Species: Red Dead-nettle (Lamium purpureum)

Family: Mints and Dead-Nettles (LAMIACEAE or LABIATAE)

Category: Flowering Plants

Location: NW

A. Flowering Plants

More extensive information on flowering plants can be found in a separate blog post.

B. Mints and Dead-Nettles (LAMIACEAE or LABIATAE)

Often aromatic, the members of this large family have square stems, and usually undivided leaves in opposite pairs. The flowers are normally two-lipped and open-mouthed.

C. Red Dead-nettle (Lamium purpureum)

Like all the dead-nettles this downy aromatic native has no sting, and is not related to the stinging nettle. It flowers at all times of the year. The heart-shaped, bluntly toothed, wrinkled, leaves are all stalked. Dead nettles are astringent and styptic, and aid the healing of wounds and control excessive menstrual bleeding. When the roots are boiled in milk the preparation brings out measles.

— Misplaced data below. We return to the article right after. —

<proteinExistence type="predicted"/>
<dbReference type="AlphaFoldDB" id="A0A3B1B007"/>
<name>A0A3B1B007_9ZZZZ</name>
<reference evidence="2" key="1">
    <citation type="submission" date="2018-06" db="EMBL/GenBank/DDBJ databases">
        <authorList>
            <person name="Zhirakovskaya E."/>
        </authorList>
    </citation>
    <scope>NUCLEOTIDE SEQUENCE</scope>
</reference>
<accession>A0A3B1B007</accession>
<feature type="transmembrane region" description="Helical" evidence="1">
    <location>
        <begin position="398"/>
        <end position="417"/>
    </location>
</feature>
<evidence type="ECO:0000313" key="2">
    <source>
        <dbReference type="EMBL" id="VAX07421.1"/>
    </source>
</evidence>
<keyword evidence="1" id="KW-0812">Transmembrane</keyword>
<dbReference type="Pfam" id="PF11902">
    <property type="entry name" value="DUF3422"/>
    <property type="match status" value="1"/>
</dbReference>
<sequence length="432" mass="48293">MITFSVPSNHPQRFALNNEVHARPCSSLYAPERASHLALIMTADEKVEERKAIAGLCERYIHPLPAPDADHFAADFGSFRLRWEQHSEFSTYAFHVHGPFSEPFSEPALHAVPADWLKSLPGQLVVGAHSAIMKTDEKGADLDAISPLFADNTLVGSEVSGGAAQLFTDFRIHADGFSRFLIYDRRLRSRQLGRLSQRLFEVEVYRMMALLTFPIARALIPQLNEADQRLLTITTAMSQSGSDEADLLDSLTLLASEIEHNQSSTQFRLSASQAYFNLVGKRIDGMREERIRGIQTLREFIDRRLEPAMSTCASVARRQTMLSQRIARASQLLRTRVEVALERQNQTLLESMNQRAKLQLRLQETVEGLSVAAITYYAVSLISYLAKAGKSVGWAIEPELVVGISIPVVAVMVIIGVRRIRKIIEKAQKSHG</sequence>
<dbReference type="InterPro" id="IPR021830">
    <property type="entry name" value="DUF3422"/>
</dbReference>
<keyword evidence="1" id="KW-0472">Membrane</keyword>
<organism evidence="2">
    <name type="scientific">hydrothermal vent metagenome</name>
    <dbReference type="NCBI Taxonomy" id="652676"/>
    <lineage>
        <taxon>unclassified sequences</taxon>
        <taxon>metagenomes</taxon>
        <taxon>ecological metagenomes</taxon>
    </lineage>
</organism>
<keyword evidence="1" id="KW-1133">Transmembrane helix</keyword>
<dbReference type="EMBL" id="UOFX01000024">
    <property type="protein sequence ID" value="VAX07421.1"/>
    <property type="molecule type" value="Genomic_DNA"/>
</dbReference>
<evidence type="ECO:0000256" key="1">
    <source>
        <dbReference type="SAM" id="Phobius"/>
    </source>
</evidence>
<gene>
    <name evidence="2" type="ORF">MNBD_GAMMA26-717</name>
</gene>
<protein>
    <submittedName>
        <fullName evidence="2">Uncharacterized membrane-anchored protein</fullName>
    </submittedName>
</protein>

The Red Dead-nettle is classed as an archaeophyte plant. This means that it is non-native to Britain but was introduced in 'ancient' times. Generally, this means that this type of plant was introduced prior to 1492 when Columbus arrived in the New World and the widespread transfer of plants between the Americas and the Old World first began. (Link to Wikipedia article on archaeophytes).


Red Dead-nettle

Like all the dead-nettles, the Red Dead-nettle is a downy aromatic native that has no sting. It is not related to the stinging nettle.

Red Dead-nettle

The red-tinged leaves atop the Red Dead-nettle, and its pink flowers, are distinctive.